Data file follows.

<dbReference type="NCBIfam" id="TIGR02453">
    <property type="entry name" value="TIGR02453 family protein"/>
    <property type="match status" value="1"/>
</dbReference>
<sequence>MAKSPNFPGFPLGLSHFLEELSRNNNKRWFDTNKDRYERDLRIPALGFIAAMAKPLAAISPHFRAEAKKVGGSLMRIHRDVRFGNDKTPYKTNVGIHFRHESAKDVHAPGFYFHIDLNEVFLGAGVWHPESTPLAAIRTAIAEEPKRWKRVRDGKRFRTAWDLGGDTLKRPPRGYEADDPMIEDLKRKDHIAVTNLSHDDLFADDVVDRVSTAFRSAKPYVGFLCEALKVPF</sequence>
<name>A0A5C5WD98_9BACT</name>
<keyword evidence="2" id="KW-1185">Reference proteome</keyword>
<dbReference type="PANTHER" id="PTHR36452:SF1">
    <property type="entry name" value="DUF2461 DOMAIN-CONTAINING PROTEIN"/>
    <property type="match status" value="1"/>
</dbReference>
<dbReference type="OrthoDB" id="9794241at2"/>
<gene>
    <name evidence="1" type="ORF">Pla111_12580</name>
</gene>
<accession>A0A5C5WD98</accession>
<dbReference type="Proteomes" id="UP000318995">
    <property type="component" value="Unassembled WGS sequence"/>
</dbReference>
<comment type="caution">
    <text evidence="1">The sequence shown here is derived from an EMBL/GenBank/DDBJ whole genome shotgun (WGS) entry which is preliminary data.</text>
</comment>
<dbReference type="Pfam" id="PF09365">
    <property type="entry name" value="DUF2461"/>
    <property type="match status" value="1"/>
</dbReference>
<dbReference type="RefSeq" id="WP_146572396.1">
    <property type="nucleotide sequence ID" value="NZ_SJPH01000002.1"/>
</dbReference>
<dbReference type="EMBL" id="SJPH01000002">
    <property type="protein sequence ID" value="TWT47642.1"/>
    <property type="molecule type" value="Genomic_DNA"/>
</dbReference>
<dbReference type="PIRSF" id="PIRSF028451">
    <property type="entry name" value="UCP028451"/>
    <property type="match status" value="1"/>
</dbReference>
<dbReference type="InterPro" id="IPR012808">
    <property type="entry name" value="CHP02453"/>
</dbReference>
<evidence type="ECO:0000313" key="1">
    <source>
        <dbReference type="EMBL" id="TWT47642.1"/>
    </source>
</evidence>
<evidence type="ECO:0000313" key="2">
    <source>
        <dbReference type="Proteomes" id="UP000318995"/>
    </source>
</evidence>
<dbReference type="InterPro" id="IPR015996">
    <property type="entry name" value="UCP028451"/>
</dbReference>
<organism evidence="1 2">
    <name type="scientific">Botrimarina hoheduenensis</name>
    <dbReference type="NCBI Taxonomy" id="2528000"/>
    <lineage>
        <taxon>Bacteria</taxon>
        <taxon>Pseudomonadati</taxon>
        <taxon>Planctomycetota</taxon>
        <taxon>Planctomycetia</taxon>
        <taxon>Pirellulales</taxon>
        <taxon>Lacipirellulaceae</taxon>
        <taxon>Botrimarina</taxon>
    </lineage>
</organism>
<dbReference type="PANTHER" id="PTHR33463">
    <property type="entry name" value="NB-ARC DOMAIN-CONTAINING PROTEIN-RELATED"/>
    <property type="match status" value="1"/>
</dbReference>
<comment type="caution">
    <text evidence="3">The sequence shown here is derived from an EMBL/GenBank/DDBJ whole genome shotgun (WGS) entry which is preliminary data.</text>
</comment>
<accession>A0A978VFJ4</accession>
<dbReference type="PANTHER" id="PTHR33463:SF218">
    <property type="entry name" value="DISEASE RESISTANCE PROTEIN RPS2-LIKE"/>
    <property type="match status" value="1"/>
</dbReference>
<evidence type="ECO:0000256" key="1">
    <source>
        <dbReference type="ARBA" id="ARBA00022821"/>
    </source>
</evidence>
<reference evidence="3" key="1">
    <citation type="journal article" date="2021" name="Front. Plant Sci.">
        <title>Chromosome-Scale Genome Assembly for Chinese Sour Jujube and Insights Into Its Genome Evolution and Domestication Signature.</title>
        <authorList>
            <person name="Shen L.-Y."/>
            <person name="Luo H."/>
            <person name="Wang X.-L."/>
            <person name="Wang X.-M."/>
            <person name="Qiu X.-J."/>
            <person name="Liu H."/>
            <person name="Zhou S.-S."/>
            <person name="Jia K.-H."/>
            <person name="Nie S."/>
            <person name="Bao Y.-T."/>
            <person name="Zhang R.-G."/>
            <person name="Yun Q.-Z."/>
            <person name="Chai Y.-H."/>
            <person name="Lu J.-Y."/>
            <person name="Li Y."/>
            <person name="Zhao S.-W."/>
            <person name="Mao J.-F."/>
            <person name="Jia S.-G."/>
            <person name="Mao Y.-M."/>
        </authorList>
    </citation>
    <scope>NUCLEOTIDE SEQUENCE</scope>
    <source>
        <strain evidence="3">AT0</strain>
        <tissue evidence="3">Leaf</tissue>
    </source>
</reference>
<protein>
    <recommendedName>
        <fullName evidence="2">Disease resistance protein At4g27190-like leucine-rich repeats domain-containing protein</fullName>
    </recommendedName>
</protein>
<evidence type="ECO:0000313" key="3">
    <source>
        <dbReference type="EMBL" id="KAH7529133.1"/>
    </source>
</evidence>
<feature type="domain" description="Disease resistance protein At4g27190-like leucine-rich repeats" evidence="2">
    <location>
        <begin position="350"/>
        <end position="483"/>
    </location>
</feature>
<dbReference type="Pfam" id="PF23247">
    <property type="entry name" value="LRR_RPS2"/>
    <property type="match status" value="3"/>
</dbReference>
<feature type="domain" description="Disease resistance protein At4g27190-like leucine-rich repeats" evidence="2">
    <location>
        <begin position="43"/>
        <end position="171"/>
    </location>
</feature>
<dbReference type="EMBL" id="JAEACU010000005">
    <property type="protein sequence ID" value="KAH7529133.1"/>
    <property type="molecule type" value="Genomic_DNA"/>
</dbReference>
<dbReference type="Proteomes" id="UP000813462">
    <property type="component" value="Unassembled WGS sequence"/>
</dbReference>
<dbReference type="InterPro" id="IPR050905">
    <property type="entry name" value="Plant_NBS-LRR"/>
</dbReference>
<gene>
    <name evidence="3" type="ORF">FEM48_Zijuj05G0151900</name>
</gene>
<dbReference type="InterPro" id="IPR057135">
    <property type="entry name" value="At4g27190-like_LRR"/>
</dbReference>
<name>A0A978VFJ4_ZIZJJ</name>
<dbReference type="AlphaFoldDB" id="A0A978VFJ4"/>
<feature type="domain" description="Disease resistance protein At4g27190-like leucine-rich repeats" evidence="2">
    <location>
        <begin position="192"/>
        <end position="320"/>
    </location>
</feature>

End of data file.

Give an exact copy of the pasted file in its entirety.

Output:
<dbReference type="NCBIfam" id="TIGR02453">
    <property type="entry name" value="TIGR02453 family protein"/>
    <property type="match status" value="1"/>
</dbReference>
<sequence>MAKSPNFPGFPLGLSHFLEELSRNNNKRWFDTNKDRYERDLRIPALGFIAAMAKPLAAISPHFRAEAKKVGGSLMRIHRDVRFGNDKTPYKTNVGIHFRHESAKDVHAPGFYFHIDLNEVFLGAGVWHPESTPLAAIRTAIAEEPKRWKRVRDGKRFRTAWDLGGDTLKRPPRGYEADDPMIEDLKRKDHIAVTNLSHDDLFADDVVDRVSTAFRSAKPYVGFLCEALKVPF</sequence>
<name>A0A5C5WD98_9BACT</name>
<keyword evidence="2" id="KW-1185">Reference proteome</keyword>
<dbReference type="PANTHER" id="PTHR36452:SF1">
    <property type="entry name" value="DUF2461 DOMAIN-CONTAINING PROTEIN"/>
    <property type="match status" value="1"/>
</dbReference>
<dbReference type="OrthoDB" id="9794241at2"/>
<gene>
    <name evidence="1" type="ORF">Pla111_12580</name>
</gene>
<accession>A0A5C5WD98</accession>
<dbReference type="Proteomes" id="UP000318995">
    <property type="component" value="Unassembled WGS sequence"/>
</dbReference>
<comment type="caution">
    <text evidence="1">The sequence shown here is derived from an EMBL/GenBank/DDBJ whole genome shotgun (WGS) entry which is preliminary data.</text>
</comment>
<dbReference type="Pfam" id="PF09365">
    <property type="entry name" value="DUF2461"/>
    <property type="match status" value="1"/>
</dbReference>
<dbReference type="RefSeq" id="WP_146572396.1">
    <property type="nucleotide sequence ID" value="NZ_SJPH01000002.1"/>
</dbReference>
<dbReference type="EMBL" id="SJPH01000002">
    <property type="protein sequence ID" value="TWT47642.1"/>
    <property type="molecule type" value="Genomic_DNA"/>
</dbReference>
<dbReference type="PIRSF" id="PIRSF028451">
    <property type="entry name" value="UCP028451"/>
    <property type="match status" value="1"/>
</dbReference>
<dbReference type="InterPro" id="IPR012808">
    <property type="entry name" value="CHP02453"/>
</dbReference>
<evidence type="ECO:0000313" key="1">
    <source>
        <dbReference type="EMBL" id="TWT47642.1"/>
    </source>
</evidence>
<evidence type="ECO:0000313" key="2">
    <source>
        <dbReference type="Proteomes" id="UP000318995"/>
    </source>
</evidence>
<dbReference type="InterPro" id="IPR015996">
    <property type="entry name" value="UCP028451"/>
</dbReference>
<organism evidence="1 2">
    <name type="scientific">Botrimarina hoheduenensis</name>
    <dbReference type="NCBI Taxonomy" id="2528000"/>
    <lineage>
        <taxon>Bacteria</taxon>
        <taxon>Pseudomonadati</taxon>
        <taxon>Planctomycetota</taxon>
        <taxon>Planctomycetia</taxon>
        <taxon>Pirellulales</taxon>
        <taxon>Lacipirellulaceae</taxon>
        <taxon>Botrimarina</taxon>
    </lineage>
</organism>
<dbReference type="PANTHER" id="PTHR33463">
    <property type="entry name" value="NB-ARC DOMAIN-CONTAINING PROTEIN-RELATED"/>
    <property type="match status" value="1"/>
</dbReference>
<comment type="caution">
    <text evidence="3">The sequence shown here is derived from an EMBL/GenBank/DDBJ whole genome shotgun (WGS) entry which is preliminary data.</text>
</comment>
<accession>A0A978VFJ4</accession>
<dbReference type="PANTHER" id="PTHR33463:SF218">
    <property type="entry name" value="DISEASE RESISTANCE PROTEIN RPS2-LIKE"/>
    <property type="match status" value="1"/>
</dbReference>
<evidence type="ECO:0000256" key="1">
    <source>
        <dbReference type="ARBA" id="ARBA00022821"/>
    </source>
</evidence>
<reference evidence="3" key="1">
    <citation type="journal article" date="2021" name="Front. Plant Sci.">
        <title>Chromosome-Scale Genome Assembly for Chinese Sour Jujube and Insights Into Its Genome Evolution and Domestication Signature.</title>
        <authorList>
            <person name="Shen L.-Y."/>
            <person name="Luo H."/>
            <person name="Wang X.-L."/>
            <person name="Wang X.-M."/>
            <person name="Qiu X.-J."/>
            <person name="Liu H."/>
            <person name="Zhou S.-S."/>
            <person name="Jia K.-H."/>
            <person name="Nie S."/>
            <person name="Bao Y.-T."/>
            <person name="Zhang R.-G."/>
            <person name="Yun Q.-Z."/>
            <person name="Chai Y.-H."/>
            <person name="Lu J.-Y."/>
            <person name="Li Y."/>
            <person name="Zhao S.-W."/>
            <person name="Mao J.-F."/>
            <person name="Jia S.-G."/>
            <person name="Mao Y.-M."/>
        </authorList>
    </citation>
    <scope>NUCLEOTIDE SEQUENCE</scope>
    <source>
        <strain evidence="3">AT0</strain>
        <tissue evidence="3">Leaf</tissue>
    </source>
</reference>
<protein>
    <recommendedName>
        <fullName evidence="2">Disease resistance protein At4g27190-like leucine-rich repeats domain-containing protein</fullName>
    </recommendedName>
</protein>
<evidence type="ECO:0000313" key="3">
    <source>
        <dbReference type="EMBL" id="KAH7529133.1"/>
    </source>
</evidence>
<feature type="domain" description="Disease resistance protein At4g27190-like leucine-rich repeats" evidence="2">
    <location>
        <begin position="350"/>
        <end position="483"/>
    </location>
</feature>
<dbReference type="Pfam" id="PF23247">
    <property type="entry name" value="LRR_RPS2"/>
    <property type="match status" value="3"/>
</dbReference>
<feature type="domain" description="Disease resistance protein At4g27190-like leucine-rich repeats" evidence="2">
    <location>
        <begin position="43"/>
        <end position="171"/>
    </location>
</feature>
<dbReference type="EMBL" id="JAEACU010000005">
    <property type="protein sequence ID" value="KAH7529133.1"/>
    <property type="molecule type" value="Genomic_DNA"/>
</dbReference>
<dbReference type="Proteomes" id="UP000813462">
    <property type="component" value="Unassembled WGS sequence"/>
</dbReference>
<dbReference type="InterPro" id="IPR050905">
    <property type="entry name" value="Plant_NBS-LRR"/>
</dbReference>
<gene>
    <name evidence="3" type="ORF">FEM48_Zijuj05G0151900</name>
</gene>
<dbReference type="InterPro" id="IPR057135">
    <property type="entry name" value="At4g27190-like_LRR"/>
</dbReference>
<name>A0A978VFJ4_ZIZJJ</name>
<dbReference type="AlphaFoldDB" id="A0A978VFJ4"/>
<feature type="domain" description="Disease resistance protein At4g27190-like leucine-rich repeats" evidence="2">
    <location>
        <begin position="192"/>
        <end position="320"/>
    </location>
</feature>